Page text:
Originally published in MELT Magazine (2009)
Photo: Scott Harrison
When it comes to ’80s rock power ballads, I’d argue that Night Ranger’s “Sister Christian” may be the definitive song from that era. There’s something about the chorus that inspires listeners to close their eyes, thrust their fists in the air and sing along with Night Ranger drummer Kelly Keagy. “You’re motorin’ / What’s your price for flight? / In finding Mr. Right?” Admit it, when the track pops up on QFM, you have no choice but to sing along.
In many ways, Night Ranger’s timing was impeccable. Forming in 1980 – at the dawn of the MTV era – the San Francisco-based band helped bridge the gap between late ’70s arena-filling acts (Journey, Styx, Foreigner, Boston) and the obnoxiously toxic Sunset Strip hair metal scene (Motley Crue, Poison, Ratt, Dokken) of the late ’80s.
“You have to remember that in 1980, it was the Cars, Blondie, Haircut 100, A Flock of Seagulls. We were out there playing and people were yelling, ‘Deep Purple 1976,’ and making fun of us,” bassist/vocalist Jack Blades tells me. “We just kept on rocking. There were also rock bands like Van Halen, Def Leppard, and Sammy Hagar and that’s where we were – an American rock and roll band. We fit in with bands like Journey.”
Night Ranger’s friendship with Journey dates back to those times which makes this summer’s tour very comfortable for all involved. “We were from the Bay Area and those guys were our heroes,” Blades readily admits. “We looked up to them and said, ‘This is what we want to do with our career.’ MTV had a lot to do with it and it really catapulted us to the forefront rather quickly.”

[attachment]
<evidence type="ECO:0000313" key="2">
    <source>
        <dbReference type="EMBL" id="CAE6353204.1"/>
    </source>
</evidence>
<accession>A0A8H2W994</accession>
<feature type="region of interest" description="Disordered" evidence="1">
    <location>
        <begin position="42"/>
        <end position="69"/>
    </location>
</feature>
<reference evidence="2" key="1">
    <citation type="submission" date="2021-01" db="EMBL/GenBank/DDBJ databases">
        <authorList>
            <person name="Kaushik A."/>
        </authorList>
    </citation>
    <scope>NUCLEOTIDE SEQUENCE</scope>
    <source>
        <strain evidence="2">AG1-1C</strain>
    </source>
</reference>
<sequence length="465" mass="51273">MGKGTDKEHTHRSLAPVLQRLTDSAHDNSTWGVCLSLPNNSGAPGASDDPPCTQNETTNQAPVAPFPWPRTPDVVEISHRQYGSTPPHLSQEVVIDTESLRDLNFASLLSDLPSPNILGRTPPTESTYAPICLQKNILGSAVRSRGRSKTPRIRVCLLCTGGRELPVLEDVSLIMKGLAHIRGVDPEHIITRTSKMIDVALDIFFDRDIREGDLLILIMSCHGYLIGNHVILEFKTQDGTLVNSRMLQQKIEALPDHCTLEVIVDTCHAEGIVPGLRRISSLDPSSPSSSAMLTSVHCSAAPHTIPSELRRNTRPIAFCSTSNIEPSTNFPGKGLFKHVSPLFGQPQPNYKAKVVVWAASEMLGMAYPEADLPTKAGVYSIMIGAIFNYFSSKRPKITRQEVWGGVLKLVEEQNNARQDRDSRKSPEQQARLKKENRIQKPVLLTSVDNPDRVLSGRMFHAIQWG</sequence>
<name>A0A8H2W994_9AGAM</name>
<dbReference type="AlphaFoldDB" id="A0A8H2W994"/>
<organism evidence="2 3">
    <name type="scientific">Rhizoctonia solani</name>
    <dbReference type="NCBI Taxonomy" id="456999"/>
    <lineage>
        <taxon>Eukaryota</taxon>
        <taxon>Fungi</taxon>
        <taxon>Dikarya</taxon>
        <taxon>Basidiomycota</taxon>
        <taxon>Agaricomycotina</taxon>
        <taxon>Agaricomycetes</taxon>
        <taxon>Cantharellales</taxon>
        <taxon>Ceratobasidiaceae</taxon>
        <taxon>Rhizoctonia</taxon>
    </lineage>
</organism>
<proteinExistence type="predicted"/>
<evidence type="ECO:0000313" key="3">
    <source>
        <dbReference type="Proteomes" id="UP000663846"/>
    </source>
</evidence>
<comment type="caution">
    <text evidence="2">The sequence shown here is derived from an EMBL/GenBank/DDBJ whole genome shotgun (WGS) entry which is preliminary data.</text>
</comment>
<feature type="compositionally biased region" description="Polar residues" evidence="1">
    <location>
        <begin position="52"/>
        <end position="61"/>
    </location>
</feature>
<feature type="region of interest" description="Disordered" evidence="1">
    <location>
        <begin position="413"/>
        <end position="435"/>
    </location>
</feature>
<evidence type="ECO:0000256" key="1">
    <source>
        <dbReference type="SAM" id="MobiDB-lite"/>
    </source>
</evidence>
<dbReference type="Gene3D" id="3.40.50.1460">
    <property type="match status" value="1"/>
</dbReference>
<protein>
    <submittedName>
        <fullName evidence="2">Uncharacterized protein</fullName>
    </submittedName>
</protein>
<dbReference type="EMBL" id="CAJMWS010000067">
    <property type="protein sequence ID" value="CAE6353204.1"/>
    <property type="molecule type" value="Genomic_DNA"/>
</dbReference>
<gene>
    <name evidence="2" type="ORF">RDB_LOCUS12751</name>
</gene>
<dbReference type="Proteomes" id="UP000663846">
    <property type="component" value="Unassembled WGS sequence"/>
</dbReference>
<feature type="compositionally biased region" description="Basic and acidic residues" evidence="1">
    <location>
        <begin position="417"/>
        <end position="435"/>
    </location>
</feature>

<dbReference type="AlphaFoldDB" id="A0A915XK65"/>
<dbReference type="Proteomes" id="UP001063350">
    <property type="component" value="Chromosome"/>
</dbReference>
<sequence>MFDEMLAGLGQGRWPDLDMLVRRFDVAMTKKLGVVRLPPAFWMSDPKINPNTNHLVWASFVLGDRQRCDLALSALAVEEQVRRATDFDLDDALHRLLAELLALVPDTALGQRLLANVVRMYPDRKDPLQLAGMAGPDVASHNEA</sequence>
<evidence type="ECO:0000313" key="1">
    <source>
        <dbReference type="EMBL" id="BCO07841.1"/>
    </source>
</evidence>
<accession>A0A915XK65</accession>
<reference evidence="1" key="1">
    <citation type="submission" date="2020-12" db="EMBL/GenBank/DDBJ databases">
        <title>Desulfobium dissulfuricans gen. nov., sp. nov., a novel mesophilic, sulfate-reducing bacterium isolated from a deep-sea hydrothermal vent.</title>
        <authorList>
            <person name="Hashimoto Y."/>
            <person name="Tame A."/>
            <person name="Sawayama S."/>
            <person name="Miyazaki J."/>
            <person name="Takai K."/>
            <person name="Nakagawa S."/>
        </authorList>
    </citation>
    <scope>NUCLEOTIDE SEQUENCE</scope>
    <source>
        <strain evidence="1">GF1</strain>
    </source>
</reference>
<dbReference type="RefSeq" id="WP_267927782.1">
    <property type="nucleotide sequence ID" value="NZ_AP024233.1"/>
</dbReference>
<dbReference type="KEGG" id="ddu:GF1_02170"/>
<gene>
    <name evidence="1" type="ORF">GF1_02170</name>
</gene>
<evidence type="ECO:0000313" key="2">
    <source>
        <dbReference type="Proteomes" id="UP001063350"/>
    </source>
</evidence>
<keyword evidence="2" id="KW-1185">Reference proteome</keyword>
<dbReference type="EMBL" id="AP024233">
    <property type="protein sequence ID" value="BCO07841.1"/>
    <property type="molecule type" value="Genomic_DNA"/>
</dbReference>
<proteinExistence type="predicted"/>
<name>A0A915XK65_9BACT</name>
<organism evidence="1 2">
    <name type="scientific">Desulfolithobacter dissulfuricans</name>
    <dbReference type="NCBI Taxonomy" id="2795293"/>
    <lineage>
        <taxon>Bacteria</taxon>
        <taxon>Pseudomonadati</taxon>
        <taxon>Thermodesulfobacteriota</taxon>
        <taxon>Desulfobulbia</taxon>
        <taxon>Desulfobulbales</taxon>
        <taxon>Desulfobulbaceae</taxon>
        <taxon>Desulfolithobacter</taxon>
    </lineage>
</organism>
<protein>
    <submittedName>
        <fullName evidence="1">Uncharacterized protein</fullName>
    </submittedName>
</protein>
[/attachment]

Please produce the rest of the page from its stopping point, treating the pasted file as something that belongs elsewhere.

As an upstart band with a guitarist (Brad Gillis) who briefly replaced Randy Rhoads in Ozzy Osbourne’s band after Rhoads was tragically killed, Night Ranger quickly realized how much MTV could help their fledgling career. “We made a video of our song ‘Dawn Patrol’ and that was the brand new thing at the time. We filmed it all guerilla style, it didn’t cost us anything to make it,” Blades says. “MTV had like our video and ‘Hungry Like a Wolf’ by Duran Duran. As soon as our record came out, they started playing our video like 12 to 14 times a day. We sold tons of records and things just blasted off from there.”
For the next ten years, Night Ranger would never have to deal with traveling by passenger van and playing in small night clubs. It was all buses and arenas for the five piece, first as an opening act for artists like Sammy Hagar and Kansas and later as headliners. The string of hits that Blades and company wrote (“(You Can Still) Rock in America”, “Sister Christian”, “When You Close Your Eyes”, “Four in the Morning”) kept Night Ranger on the charts for the better part of the ’80s.
The ’90s weren’t as kind to the band, Blades left to start Damn Yankees with Ted Nugent and Tommy Shaw while Gillis and Keagy carried on the Night Ranger name with a new singer (Gary Moon, ex-Three Dog Night) and a string of less-than-successful albums.
Realizing that he can maintain a solo career, play and write for other artists, and still front Night Ranger, Blades returned to the lineup in 1996 and the band has been at it pretty much non-stop since then.
As we near the end of this first decade of the 2000s, classic rock bands like Night Ranger are finding some nostalgic success by hitting the road with similar bands from the era and cranking out greatest hits sets, night after night, whether it be in arenas on package tours or Ribfests in Midwest cities.
“I feel really blessed and real fortunate that we’re still out there rocking and rolling and playing and that we’re able to draw people and crowds,” Blades admits. “I just feel grateful and blessed that I’m doing everything I ever wanted to do, which is just play music.”